Tuesday, August 27, 2013

The Butler Review




I went to see The Butler with a guy friend who is extremely intelligent, and he was intelligent enough to mention that watching a movie in a theater was not a great first date idea. Well, I really wanted to see the movie. So, anyway. We're sitting there chatting during the previews about random things and he randomly says, "I'm tired of all these slave movies." I didn't think The Butler was a "slave" movie, until the lights went dim and the opening scene made me gasp. I will try my best not to spoil the plot by offering a general summary:

The movie opens up with the main character (Cecil Gaines) in a cotton field as a little boy. He's enjoying a quality moment with his father, and his mother (played by a very white looking Mariah Carey) is nearby. The owner of the cotton field appears and forces Cecil's mother to join him in the shed. A loud scream is heard, which is an apparent sign that she was raped. Cecil then asks his father if he's going to do anything. His father yells toward the owner of the cotton field as if he is attempting to stand up for her. The owner pulls out his gun and shoots him before he has a chance to say what he was thinking about saying, right in front of his son, Cecil. An old white lady comes out to comfort Cecil and then tells him, "I'm going to teach you how to be a house nigger." The story then progresses to show how Cecil lived his life as an exceptional butler.

The opening scene made me very uncomfortable. Mainly because I watched a Black man allow his wife to be raped, bow down to the owner and then be shot dead while his son was witnessing it all. I can appreciate the overall message of the movie; the importance of showing how this butler successfully worked through 8 administration changes in the White House and pressed for wage adjustments as far as the Black workers were concerned. I just don't appreciate the fact that it kinda did play out like a "slave" movie. Cecil was a slave to his job, and his son grew to despise him for it. His wife (played by Oprah) mentioned that he cared more about the White House than he cared about her. She was right. We never got to see Cecil's emotional struggle; how his past actually affected him. He was headstrong on being a hardworking man, striving to provide a "better life" for his family. His older son leaves for college and rebels to become a Freedom Rider and a Black Panther. He is arrested multiple times.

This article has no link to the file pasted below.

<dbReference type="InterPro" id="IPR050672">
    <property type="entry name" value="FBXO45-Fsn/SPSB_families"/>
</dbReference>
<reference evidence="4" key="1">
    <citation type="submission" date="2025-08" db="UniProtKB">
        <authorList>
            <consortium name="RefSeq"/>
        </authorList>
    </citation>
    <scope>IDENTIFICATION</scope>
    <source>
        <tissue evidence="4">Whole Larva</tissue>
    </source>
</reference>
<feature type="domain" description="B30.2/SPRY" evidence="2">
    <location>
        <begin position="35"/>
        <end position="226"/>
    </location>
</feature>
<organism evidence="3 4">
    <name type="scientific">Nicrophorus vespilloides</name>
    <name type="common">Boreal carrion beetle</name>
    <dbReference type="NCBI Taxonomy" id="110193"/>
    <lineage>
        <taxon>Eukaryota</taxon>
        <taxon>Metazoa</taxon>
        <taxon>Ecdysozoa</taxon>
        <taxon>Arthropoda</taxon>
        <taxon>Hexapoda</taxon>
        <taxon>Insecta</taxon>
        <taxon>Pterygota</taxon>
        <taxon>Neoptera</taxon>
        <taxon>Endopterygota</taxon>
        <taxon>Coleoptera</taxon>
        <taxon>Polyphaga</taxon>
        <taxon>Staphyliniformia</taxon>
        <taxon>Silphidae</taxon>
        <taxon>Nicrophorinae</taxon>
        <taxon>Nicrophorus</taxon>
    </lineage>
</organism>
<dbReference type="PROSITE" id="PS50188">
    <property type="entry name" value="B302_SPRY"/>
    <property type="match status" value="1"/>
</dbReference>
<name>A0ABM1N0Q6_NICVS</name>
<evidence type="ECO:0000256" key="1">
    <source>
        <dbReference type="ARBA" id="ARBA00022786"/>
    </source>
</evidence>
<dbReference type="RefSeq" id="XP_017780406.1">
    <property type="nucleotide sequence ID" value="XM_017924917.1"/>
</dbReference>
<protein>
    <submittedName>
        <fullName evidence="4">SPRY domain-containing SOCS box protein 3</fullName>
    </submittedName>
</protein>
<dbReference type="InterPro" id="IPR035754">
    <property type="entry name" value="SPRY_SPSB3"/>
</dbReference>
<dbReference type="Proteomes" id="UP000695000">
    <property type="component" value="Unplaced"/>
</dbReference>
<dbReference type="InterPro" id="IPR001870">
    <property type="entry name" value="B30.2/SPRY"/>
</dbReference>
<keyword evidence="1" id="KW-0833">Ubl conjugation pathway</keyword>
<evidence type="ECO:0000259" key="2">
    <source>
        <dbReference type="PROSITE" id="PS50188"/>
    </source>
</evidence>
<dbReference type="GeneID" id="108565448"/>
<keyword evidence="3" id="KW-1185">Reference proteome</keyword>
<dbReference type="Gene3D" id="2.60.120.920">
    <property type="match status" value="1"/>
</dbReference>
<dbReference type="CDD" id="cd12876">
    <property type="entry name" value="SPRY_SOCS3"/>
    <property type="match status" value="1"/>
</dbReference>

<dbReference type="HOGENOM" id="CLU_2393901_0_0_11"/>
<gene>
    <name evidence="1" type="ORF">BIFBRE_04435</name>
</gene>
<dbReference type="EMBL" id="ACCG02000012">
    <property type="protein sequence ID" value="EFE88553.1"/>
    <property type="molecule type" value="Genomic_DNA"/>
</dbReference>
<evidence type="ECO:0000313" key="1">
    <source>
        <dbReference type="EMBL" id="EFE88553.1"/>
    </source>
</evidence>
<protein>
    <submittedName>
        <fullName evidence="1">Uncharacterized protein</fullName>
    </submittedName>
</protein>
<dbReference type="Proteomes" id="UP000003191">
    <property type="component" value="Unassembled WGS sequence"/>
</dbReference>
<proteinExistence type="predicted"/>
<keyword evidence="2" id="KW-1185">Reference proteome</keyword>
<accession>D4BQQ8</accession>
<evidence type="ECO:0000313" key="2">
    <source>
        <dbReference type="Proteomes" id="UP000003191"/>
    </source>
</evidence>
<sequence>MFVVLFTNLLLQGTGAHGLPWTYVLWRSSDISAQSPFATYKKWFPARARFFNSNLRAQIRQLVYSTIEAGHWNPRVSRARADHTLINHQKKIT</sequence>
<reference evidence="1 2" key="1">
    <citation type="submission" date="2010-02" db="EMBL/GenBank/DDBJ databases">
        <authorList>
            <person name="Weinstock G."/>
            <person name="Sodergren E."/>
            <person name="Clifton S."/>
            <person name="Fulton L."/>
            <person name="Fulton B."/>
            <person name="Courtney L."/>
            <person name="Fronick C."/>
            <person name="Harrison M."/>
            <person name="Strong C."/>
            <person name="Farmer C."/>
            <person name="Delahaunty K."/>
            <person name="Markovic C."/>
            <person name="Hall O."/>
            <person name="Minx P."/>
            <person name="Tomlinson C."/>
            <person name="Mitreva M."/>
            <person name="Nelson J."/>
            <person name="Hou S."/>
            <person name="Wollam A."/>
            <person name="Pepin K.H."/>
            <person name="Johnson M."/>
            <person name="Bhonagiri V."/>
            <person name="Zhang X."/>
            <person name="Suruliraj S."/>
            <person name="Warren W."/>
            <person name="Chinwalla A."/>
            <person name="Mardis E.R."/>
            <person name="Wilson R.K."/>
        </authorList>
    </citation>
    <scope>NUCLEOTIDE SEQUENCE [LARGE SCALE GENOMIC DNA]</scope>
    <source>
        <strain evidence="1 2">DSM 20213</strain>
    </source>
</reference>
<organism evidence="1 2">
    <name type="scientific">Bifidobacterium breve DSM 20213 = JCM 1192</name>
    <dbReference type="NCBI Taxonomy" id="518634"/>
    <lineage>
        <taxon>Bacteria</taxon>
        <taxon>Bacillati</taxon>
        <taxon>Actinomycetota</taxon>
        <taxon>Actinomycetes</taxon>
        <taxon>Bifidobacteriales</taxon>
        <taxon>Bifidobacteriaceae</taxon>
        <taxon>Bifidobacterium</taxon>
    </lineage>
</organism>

One of the lines in the movie, said by the actor playing Martin Luther King Jr.'s role was something to the effect of, "Your father is showing what it means to be a hard-working Black man." However, his son remains embarrassed by his inability to stand up for what's right. Their conflict scene took me right back to the opening. Cecil was bowing down just like his own father, simply doing as he was told. When his youngest son decides to fight for his country in the Vietnam War, we see no interaction of Cecil trying to stop him, even though he admits that he didn't know why we were at war in the first place. There were too many emotional gaps. Too many failed opportunities for the viewer to be invited into Cecil's mind. He's narrating throughout most of the movie as his older self, but the story still lacked emotion from him as the main character. However, he did cry when his father died and when President JFK was assassinated.

We view his close relationships building with each POTUS, which coincides and clashes with his home life. All of Cecil's energy is focused on catering to the White House staff. The most personal scenes were depicted when highlights of the Civil Rights movement were shown. Most of these scenes occurred around his oldest son's rebelliousness. We got to see how "niggers" were treated when they refused to stick to the whites only code. These scenes also made me uncomfortable. I didn't understand the merit behind them. But, they were necessary to build upon and add to the movie's time frame. 

Nevertheless, I expected to see the truth and I expected to be educated. I was a little disappointed when I arrived home afterwards and read that most of the events of the movie in relation to Cecil's life didn't actually happen. They were added for a dramatic effect. The movie was loosely based on the life of Eugene Allen, the real butler who actually did not grow up working in a cotton field, did not have two sons and was not actually "recruited" for the White House position.

For roughly 34 years, this Black man worked as a butler and that's really all the viewer got to see, since the majority of the scenes took place inside the White House. Other than the beauty of him being alive when a Black President was elected for the first time (years after he retired), I missed the real history lesson.

Grade: C